All objects created in a rails application have a life cycle, which consists of three general stages: Create, Update, and Destroy. Callbacks allow you to trigger designated methods before, during, or after each stage of an objects life cycle.
Below I will go over some of the basics of an objects lifecycle, as well as a few callback methods and the order in which they will be called.
While this one method may seem to only be creating a new object and saving it to the database, there are actually many steps taking place under the hood to achieve this.
- Before the object is created it needs to pass its validations.
- After the object is validated it is given the okay to be created.
- After creation the item is finally saved to the database
Before, during, and after each of these steps takes places we are able to utilize callback methods to perform actions.
In order to demonstrate the order the above callbacks are called in we can define a simple user model with a method that
puts out the name of each callback.
class User < ApplicationRecord before_validation :bv after_validation :av before_save :bs before_create :bc after_create :ac after_save :as after_commit :a_com def bv puts "before_validation" end def av puts "after_validation" end def bs puts "before_save" end def bc puts "before_create" end def ac puts "after_create" end def as puts "after_save" end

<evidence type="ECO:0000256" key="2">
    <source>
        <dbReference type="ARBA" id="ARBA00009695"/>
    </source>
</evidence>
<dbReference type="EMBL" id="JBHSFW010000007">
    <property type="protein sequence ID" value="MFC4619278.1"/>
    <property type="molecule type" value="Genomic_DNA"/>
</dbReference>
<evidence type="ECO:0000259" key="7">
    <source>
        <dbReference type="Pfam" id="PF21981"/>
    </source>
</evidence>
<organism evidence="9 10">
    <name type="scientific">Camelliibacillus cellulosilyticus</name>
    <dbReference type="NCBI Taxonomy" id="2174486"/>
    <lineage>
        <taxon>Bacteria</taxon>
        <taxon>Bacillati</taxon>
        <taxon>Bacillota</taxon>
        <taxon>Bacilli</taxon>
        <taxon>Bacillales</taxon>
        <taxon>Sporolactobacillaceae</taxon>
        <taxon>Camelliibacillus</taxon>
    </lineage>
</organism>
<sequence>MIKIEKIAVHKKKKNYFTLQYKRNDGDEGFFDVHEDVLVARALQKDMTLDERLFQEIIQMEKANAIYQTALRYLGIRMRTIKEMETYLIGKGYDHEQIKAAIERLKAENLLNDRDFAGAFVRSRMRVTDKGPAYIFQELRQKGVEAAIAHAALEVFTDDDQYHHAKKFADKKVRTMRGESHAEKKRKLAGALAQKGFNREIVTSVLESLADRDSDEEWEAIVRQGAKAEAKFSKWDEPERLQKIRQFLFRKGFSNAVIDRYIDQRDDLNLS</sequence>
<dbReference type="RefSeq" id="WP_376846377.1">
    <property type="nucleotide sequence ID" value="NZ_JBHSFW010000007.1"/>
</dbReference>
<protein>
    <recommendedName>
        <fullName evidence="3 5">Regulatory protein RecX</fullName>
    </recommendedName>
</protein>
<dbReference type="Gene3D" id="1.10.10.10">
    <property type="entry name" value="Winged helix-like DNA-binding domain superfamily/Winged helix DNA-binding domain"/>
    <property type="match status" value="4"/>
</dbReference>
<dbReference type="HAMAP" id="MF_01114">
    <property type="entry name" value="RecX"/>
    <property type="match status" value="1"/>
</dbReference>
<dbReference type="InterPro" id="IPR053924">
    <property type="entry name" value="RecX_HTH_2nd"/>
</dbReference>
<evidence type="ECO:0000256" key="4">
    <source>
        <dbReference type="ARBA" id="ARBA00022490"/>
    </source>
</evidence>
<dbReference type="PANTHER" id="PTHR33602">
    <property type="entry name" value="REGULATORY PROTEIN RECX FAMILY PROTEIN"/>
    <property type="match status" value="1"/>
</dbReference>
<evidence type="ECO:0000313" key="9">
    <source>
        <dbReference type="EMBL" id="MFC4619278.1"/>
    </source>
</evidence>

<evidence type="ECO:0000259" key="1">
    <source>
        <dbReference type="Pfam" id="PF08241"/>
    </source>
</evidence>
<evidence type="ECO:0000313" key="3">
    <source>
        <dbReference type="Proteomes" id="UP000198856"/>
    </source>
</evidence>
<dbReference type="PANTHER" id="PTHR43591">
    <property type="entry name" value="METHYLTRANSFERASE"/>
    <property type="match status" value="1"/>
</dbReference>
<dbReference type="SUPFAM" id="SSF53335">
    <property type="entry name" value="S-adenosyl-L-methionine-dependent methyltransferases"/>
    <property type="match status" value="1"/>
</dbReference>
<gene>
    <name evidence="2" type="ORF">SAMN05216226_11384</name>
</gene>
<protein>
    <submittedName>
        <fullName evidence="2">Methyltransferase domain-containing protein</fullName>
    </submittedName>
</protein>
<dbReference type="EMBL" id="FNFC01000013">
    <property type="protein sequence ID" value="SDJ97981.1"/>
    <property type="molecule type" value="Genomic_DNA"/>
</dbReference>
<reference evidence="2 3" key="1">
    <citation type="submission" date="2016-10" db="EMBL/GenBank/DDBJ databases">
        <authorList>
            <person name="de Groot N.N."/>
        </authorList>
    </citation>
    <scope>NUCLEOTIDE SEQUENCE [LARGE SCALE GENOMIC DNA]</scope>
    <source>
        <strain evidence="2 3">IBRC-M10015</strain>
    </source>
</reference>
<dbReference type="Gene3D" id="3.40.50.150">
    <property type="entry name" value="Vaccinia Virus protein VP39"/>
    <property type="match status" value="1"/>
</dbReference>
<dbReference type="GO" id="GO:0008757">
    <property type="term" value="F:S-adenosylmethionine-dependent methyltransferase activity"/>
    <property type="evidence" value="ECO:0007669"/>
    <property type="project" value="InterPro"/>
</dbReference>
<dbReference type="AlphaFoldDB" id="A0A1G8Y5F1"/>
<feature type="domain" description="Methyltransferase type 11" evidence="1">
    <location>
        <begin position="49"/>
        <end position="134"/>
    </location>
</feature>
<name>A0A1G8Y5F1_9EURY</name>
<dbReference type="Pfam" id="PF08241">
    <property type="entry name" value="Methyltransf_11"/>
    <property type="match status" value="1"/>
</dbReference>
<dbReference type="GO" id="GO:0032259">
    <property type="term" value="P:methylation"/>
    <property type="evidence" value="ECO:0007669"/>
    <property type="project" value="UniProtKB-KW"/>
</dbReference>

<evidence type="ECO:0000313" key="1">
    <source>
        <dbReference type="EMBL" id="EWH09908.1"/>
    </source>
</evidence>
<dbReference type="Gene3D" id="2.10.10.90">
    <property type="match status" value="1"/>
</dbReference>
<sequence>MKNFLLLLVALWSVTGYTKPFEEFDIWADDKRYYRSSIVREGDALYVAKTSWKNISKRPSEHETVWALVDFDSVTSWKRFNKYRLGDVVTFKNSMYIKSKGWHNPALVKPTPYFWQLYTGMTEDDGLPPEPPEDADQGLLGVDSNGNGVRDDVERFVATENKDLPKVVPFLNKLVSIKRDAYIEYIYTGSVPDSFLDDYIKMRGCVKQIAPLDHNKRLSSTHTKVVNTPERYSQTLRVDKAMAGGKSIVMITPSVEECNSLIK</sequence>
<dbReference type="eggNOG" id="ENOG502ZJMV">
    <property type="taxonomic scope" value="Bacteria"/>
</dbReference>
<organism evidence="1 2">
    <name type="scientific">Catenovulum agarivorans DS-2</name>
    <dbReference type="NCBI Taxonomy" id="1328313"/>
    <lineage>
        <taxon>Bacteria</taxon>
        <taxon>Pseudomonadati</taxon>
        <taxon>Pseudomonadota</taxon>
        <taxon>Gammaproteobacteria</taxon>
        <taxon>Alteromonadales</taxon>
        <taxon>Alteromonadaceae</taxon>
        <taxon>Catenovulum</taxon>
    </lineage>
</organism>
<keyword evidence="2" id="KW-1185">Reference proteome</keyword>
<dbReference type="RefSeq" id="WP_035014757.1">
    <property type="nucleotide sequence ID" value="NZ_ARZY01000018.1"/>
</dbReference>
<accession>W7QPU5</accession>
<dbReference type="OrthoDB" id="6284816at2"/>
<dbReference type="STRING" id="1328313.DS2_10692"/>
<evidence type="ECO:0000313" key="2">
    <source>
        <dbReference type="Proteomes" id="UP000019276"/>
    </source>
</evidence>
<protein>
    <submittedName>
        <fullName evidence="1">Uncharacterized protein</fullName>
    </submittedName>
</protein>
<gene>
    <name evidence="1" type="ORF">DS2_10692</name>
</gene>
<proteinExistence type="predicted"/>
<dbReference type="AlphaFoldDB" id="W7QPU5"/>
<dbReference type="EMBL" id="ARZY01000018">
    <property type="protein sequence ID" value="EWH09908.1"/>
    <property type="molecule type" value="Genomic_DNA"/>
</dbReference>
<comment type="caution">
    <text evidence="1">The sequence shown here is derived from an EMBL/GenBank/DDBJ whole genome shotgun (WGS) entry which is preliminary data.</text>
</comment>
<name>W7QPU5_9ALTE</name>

Once we create an instance of the user model we can see in the console the order in which the methods are being called as the item is created and then saved to the database.
Callback methods for Update behave very similarly to the create callbacks.
after_saveruns both on create and update, but always after the more specific callbacks
There are many uses for callbacks, which are covered in greater detail at the Ruby on Rails guide.
I encourage anyone creating a Rails project to look into them further and utilize there powerful features!